I’ve been reading Wolfram Eilenberger’s book Time of the Magicians, which covers the era when my favorite philosophers — Wittgenstein,Benjamin, Heidegger — came to prominence, a dark time of political and economic upheaval, exactly a century ago, with similarities to ours.(The aftermath of a devastating pandemic, economic instability, and the soul-searching of war.) The world seemed “fallen,” and amid the despair people were asking: “How should I live?” But this put them, as the magicians noted, in a perfect nothing-to-lose position of starting over — of breaking free of the bourgeois mindset and getting back to the simple world before your eyes if you could actually see it. Back ‘to the things themselves.

’Heidegger was sure Descartes had led us astray. We can’t think our way out of this. We can’t get an answer to all our Whys. It’s pointless to try. Best we can do is simply wonder at the existence of the world, and our “sacred sense of being” in it. To do otherwise is to surrender to alogical nightmare brought to life.

But people largely did surrender to that nightmare, very similar to one we’re at the tail end of now. People forgot how to eat, drink, talk to each other, the magicians noted. The shops became toxic wastelands. . . human relations hollow and transactional . . . the sense of time fragmented into vulgar units of seconds, minutes and hours. Death the only meaningful horizon.

But a nightmare is also something you can wake up from. You can still get glimpses of ‘the things themselves,’ of an authentic way of being, the way you were before advertising pickled your neurons, easy credit destroyed your resoluteness, and maxing out your Visa card became routine. Before Western culture became so self-serving and decadent . . .

You can opt out of a lot of that if you try.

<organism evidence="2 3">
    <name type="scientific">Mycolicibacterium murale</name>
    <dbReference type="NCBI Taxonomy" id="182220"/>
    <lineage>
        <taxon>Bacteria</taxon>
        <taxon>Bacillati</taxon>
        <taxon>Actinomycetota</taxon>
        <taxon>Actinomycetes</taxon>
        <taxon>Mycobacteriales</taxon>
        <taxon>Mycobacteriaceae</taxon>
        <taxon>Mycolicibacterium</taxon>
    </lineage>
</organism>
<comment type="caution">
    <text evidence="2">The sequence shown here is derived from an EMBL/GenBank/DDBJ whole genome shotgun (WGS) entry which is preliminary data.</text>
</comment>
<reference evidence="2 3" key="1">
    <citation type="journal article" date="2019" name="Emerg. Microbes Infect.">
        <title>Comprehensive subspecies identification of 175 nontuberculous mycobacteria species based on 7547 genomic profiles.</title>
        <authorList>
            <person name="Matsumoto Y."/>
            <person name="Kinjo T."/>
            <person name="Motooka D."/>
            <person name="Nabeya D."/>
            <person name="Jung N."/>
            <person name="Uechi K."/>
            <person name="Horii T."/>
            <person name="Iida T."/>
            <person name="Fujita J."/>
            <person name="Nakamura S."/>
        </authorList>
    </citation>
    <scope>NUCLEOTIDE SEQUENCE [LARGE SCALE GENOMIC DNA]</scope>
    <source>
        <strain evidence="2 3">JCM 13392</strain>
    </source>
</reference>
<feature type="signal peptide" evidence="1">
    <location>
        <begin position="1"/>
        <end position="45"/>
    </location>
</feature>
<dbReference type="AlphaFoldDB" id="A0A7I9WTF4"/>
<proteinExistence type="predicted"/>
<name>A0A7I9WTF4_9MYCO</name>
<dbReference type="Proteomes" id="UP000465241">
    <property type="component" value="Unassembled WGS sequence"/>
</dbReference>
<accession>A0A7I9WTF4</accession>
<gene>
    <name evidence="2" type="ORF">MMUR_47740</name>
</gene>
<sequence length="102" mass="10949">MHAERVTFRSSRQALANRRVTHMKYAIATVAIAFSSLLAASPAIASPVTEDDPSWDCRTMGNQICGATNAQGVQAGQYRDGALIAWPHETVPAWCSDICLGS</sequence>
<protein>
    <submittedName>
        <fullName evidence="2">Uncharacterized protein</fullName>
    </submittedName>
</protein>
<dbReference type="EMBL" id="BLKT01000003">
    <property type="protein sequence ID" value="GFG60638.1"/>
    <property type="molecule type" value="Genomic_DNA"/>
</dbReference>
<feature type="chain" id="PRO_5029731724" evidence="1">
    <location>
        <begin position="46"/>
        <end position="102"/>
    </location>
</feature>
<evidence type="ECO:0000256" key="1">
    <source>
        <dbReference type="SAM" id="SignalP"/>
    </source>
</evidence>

You can stop buying unnecessary stuff and always pay off your plastic cards every month. You can cash in your stocks and shares (if you have any) and get out of the global casino for good. You can simply throw your opulent lifestyle over the side.


When my friend (and former Adbusters editor) James MacKinnon hatched the 100-mile diet with his partner Alisa Smith, it was an experiment built on a number: 1,500. That’s the average distance food travels to get to your plate. That’s a lot of fossil fuel just so you can enjoy strawberries in February.

J and A wondered whether it was even possible, in a time of spidering superglobal supply chains, to live on food grown in your own ’hood. It was. It took some ingenuity, but they ate better and more varied meals than they had in their lives. It changed them. Not just hunting for the food but savoring the act of cooking it, and sharing it with folks who found their way into their story.

You pull an apple off the tree and eat it while the natural sugars are still intact in the flesh of it. Do that a few times and it becomes absurd to ever again bite into a supermarket apple from New Zealand — even off-season, when they’re the only game in town.

People got positively infected by the idea. In the UK there were proposals that a portion of every supermarket parking lot ought to be set aside for local farm stalls, and people wondered whether it’d be possible to make grocers put the number — the carbon mileage — on the price tag of the food.

Some people ragged on that this whole deal was nothing but a Lefty bourgeois stunt, because who else but the privileged classes get to eat local organic food? This pisses me off — not the criticism but the fact that it’s at least partly true. Even one generation ago, as James points out, it wasn’t the rich who ate local organic food — it was the everypeople. The fact that it’s now cheaper and easier to eat a peach from Mexico than from your local farmer, these are the corpo-capitalist-driven decisions that were made long before you were born that shaped the way you live now.

The other day I found this Indian farm place that sold local cherries, and I decided to pull together a super-local meal for Masako, who is failing and bedridden now.

Most of it came from my garden. There were deep purple Russian potatoes I yanked from the ground with my hand. There were the Chinese flat beans I’d been experimenting with, baby pachinko-ball tomatoes. And kamaboko — fish cake — for the protein. Masako’s favorite. To cook for each other is to care for each other. The last link of the chain was guiding my spoon to Masako’s mouth.

The revolution of everyday life is a circle game.

There are two circles: the circle of your concerns and the circle of your actions. They move in different directions as you become a grownup. Ideally, the circle of your concerns expands until — as theBuddhists would have it — it contains every living being. The circle of your actions, meanwhile, contracts: closer and closer and closer to home.

—from the upcoming Adbusters book